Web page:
Are 45 million dead just a statistic?

A famous, perhaps spurious quotation attributed to the monster Josef Stalin has it that “one death is a tragedy, a million a statistic.” Heartless, but revealing. The recent story of Charlie Gard has garnered more attention than the painful deaths of thousands in Syria or Africa. A recent article by Professor Ilya Somin helps to put all this into contemporary perspective: the Great Leap Forward (1958-62) of Mao’s Communist China, the biggest mass murder in history, led to the deaths of “up to 45 million people.”

Professor R. J. Rummel, in his celebrated book, Death by Government, documented the millions of civilians murdered by their own governments. His tabulations of the deaths by totalitarian governments are beyond sobering. The Soviet total comes in at 61 million, the Nazis are 21million. Rummel’s data show Red China at 76 million – undercounted by at least 7 million if we consider the revision upward of his count for the Great Leap Forward. Other estimates will put the Chinese total well beyond 83 million.

Somin’s revised count puts Mao’s crime in stratospheric context, although it does not include the following horrors of the Red Guard period. The total count of the slaughter of innocents by twentieth century governments now goes well over 150 million. These deaths were not accidental; but consciously broken eggs in the confection of the omelette of the workers’ paradise. Rummel notes that the governments involved were totalitarian, authoritarian right-wing or Communist, but most expansionist. The crimes of authoritarian governments are at least two orders of magnitude greater than those of the democracies. Nazi crimes are always newsworthy, but where do we hear of the far greater crimes of the People’s Republic of China? Japan is chided for insufficient apologies for the crimes of the now defunct Empire of Japan. But where is the outrage over Chinese communist crimes? Who criticizes the current whitewashing of Stalin? The Blame America crowd points to the civilian deaths from the Hiroshima and Nagasaki bombings of 1945, necessary to end a war we did not start, but where is the outrage over the Communist mass murders? The very same Communist government responsible for these mass murders is still very much in power. Many Chinese today have parents, grandparents, and other relatives slaughtered by Mao’s minions. They cannot speak out for fear of persecution, but who will speak up for them and the dead? Are they to become forgotten statistical wraiths? Don’t the guilty deserve an opportunity for absolution? Germany long ago forswore the unspeakable crimes of the Nazi government and brought to justice those guilty. The PRC merely says Mao made some mistakes. The PRC is a vicious tyranny; mass murder may no longer be practiced, but there is still cruel repression of dissidents, including Christians and practitioners of Falun Gong. It ruthlessly quashed the nationwide protests of 1989 centered in Tiananmen Square. The viciousness of the culture under the PRC dictatorship can be encapsulated in the blowtorches used to prepare dogs for slaughter during the Yulin dog festival. We used to celebrate Captive Nations Week, to call attention to the cruel Soviet hegemony in Eastern Europe. How can we justify not doing the same for those suffering under Communism in China and Korea? How can we justify not naming the enemy correctly: it is communism. Where are the calls for the International Criminal Court to bring to justice the criminals responsible for Mao’s mass murders?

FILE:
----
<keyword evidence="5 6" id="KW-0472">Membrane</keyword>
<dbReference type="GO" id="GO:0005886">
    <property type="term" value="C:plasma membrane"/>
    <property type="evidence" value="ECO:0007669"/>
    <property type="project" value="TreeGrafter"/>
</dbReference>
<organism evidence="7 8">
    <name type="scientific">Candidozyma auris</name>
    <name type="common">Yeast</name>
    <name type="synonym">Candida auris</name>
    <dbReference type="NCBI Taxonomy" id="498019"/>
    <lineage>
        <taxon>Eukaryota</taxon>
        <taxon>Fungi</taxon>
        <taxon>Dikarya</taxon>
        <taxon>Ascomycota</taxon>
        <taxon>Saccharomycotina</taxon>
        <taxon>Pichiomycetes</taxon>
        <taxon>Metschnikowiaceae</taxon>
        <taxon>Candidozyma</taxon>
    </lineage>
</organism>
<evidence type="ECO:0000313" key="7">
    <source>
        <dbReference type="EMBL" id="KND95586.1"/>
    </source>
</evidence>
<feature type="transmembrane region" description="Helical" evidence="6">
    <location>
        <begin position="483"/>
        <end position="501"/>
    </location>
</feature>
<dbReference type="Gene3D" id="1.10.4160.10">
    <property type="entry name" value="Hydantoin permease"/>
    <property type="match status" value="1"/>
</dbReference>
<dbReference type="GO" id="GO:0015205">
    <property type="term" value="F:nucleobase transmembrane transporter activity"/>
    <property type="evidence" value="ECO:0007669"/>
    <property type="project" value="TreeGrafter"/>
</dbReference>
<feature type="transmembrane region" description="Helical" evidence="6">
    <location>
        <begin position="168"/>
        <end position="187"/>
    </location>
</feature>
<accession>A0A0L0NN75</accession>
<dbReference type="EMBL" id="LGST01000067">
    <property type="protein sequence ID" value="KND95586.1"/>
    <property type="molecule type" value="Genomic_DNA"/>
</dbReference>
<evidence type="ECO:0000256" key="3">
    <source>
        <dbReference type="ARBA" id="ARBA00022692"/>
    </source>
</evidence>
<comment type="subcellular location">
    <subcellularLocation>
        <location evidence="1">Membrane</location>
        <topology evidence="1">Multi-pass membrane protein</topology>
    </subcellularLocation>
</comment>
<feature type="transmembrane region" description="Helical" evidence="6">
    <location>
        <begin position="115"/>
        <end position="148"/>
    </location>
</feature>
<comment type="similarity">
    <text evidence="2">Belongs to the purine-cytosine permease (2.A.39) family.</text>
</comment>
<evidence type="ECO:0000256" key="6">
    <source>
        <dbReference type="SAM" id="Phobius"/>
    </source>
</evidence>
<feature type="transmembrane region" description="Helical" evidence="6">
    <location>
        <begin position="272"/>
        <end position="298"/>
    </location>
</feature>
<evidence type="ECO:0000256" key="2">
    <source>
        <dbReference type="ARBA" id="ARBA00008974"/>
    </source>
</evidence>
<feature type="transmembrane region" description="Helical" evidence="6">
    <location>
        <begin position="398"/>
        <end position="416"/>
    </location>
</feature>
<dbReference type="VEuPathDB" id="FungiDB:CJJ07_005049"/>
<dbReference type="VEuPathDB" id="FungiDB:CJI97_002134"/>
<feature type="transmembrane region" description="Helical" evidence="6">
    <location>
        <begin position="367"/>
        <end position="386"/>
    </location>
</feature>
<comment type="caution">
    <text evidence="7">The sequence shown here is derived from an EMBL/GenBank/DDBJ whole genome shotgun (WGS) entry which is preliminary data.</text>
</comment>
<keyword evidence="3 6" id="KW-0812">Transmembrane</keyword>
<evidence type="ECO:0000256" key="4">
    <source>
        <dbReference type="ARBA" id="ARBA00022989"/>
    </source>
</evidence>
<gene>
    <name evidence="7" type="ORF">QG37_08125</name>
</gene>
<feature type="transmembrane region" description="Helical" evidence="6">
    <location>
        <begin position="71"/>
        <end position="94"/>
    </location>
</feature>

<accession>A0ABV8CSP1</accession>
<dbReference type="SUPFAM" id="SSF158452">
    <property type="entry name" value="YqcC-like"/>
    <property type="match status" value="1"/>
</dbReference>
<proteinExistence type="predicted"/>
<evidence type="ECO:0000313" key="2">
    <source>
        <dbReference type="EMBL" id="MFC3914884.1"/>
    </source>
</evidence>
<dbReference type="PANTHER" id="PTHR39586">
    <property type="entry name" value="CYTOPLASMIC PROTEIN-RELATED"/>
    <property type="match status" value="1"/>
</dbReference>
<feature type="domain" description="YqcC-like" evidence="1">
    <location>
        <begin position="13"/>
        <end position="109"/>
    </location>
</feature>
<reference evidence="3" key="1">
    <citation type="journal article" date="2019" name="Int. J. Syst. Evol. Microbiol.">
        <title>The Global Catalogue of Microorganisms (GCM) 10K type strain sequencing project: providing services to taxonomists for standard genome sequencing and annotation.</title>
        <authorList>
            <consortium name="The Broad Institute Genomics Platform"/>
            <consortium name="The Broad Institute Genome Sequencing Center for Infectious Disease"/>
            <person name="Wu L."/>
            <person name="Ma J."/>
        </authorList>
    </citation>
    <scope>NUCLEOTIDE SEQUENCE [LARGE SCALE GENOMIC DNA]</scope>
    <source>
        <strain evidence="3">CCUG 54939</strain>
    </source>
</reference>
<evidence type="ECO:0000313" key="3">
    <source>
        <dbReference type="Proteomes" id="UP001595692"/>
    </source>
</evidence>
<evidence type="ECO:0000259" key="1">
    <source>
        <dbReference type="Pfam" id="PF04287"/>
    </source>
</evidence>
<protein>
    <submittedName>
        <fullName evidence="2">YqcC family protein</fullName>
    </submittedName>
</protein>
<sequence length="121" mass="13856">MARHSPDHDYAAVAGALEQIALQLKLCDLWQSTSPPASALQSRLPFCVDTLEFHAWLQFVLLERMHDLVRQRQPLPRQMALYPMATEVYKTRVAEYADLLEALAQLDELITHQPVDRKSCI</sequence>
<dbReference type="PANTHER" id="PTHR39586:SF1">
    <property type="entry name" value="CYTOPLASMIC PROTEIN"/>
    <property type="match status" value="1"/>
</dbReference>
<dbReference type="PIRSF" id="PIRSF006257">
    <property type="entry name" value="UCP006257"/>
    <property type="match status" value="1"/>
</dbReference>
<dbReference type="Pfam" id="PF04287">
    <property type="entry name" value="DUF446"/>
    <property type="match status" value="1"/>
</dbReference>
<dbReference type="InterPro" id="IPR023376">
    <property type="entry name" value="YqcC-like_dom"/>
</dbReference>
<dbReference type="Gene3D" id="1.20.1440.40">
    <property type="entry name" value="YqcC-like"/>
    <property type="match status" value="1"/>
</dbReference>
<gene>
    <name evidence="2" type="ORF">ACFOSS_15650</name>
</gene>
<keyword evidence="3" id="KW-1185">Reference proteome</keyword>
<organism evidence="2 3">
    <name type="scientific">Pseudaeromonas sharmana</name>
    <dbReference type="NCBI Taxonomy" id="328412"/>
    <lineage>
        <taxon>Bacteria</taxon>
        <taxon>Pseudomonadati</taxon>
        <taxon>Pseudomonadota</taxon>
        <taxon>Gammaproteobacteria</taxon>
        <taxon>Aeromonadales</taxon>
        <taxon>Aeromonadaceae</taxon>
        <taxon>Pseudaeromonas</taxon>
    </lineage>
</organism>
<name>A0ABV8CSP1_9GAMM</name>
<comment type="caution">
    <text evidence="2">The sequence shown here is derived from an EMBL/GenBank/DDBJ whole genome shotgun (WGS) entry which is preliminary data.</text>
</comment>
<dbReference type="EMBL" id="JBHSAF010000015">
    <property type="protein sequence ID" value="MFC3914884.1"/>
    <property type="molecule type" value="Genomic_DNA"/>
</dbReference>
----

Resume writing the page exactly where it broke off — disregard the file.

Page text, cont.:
Could it be that there is implicit acceptance of the Marxist claim that revolutionary violence is not violence, that there should be no enemies to the left?

Sidebar: is this situation not similar to the call for Trump to single out white nationalists for rebuke, but to keep silent about black nationalists? And how does ‘nationalism’ become something evil, except by comparison with left-wing internationalism?

This is not just dead history; there are contemporary implications. The problem with North Korea was started by Soviet expansion into Korea in the last days of World War II. The civil war in China after the withdrawal of the Japanese occupiers was won by the Communists, with help from the U.S. American communists and fellow travelers lobbied for aid to Chiang Kai-shek to be cut off. He was portrayed as a fascist murderer, while Mao was a gentle lover of democracy. Truman eventually did cut off aid to Chiang and the nationalists, leading to the Communist victory in 1949 and the debate over Who Lost China? Then in 1950 the North Korean puppet government invaded the South, at Stalin’s urging. The PRC soon entered the war, with great loss of American life. The PRC is still our enemy, despite the trade between it and our country. (I note that a branch of the Chinese military illegally channeled contributions to the 1996 Clinton campaign through the DNC. Remember Johnny Chung and others in the Chinagate conspiracy? There was no independent investigator looking into this collusion.) The PRC is planning to become the world’s foremost superpower. The PRC’s expansionist claims in the South China Sea and its theft of American and European trade and technical secrets betray this ambition. Its Made in China 2025 project gives their ambition a date. Let’s not forget that twenty-first-century warfare will be as different from the twentieth as the twentieth was different from the nineteenth. Cyberwarfare is just one aspect of the new threats. A good pop view of cyberwarfare will be found here.

Commercial relations are well and good, but let’s call an evil spade evil and not trust beyond what can be verified. Let’s not sell the rope that will be used to hang us.   


Troglo  (L. H. Kevil)